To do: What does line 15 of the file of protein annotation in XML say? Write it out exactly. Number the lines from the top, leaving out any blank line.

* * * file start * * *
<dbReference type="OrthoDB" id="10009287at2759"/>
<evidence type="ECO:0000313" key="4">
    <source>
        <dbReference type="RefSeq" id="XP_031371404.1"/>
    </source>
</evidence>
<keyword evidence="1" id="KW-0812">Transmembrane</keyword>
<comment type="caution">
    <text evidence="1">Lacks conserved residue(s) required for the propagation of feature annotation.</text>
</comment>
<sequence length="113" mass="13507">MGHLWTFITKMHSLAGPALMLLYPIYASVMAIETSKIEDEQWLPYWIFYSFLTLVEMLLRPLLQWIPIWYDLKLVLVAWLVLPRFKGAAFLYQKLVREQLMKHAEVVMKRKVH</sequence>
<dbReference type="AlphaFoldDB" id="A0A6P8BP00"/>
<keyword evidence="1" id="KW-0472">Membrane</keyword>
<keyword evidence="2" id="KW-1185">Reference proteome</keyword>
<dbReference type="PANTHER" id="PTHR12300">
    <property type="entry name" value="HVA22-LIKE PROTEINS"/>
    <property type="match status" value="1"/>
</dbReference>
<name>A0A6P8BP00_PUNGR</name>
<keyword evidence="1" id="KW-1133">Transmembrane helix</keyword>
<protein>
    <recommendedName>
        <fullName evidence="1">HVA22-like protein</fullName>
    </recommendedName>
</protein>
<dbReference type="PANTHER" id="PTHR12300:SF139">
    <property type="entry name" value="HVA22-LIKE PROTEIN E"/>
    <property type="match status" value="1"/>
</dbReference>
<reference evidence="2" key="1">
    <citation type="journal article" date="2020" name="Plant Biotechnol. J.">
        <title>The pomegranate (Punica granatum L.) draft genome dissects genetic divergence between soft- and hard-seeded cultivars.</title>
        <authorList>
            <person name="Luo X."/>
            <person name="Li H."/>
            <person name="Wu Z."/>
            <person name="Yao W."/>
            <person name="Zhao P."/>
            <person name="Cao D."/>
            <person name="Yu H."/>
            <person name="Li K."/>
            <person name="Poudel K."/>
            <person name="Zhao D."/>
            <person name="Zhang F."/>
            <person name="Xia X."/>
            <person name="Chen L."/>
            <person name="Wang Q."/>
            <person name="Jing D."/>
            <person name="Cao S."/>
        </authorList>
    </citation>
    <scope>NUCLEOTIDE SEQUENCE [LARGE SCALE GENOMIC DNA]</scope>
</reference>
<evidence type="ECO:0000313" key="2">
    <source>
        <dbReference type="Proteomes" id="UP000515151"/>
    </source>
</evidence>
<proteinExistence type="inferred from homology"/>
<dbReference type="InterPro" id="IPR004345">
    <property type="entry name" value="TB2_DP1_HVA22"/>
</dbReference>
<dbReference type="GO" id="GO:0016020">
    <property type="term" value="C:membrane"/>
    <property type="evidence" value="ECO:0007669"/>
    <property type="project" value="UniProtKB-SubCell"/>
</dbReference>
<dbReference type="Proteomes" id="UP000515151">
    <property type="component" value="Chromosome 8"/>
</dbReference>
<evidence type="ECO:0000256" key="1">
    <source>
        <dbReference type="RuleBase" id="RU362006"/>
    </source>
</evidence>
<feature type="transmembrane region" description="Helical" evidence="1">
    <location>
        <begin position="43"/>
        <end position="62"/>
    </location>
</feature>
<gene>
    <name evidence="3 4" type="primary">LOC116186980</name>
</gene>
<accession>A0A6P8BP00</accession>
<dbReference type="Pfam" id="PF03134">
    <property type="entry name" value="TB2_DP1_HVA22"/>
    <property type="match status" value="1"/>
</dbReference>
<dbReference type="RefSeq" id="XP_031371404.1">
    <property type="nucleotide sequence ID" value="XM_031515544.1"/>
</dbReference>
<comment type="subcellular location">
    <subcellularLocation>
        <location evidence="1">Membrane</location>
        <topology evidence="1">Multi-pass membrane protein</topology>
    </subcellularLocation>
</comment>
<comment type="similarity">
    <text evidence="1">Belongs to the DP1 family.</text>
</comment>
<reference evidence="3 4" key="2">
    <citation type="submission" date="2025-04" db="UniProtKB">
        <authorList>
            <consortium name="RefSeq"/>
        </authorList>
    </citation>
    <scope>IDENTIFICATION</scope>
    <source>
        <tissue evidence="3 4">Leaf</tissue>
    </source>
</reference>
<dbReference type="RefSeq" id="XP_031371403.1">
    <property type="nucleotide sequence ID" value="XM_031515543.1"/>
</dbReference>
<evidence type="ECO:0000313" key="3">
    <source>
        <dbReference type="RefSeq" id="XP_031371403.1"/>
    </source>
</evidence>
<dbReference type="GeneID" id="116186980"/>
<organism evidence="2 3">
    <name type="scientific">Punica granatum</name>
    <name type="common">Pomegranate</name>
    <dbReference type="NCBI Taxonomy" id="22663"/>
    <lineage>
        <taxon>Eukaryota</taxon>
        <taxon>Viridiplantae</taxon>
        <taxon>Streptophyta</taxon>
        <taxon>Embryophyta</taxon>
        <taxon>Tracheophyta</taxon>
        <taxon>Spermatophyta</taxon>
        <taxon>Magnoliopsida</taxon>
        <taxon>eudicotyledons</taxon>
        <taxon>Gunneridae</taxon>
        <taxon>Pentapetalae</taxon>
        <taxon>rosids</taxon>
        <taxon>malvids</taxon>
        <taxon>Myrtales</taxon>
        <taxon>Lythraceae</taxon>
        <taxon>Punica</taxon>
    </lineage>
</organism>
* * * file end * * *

<dbReference type="PANTHER" id="PTHR12300">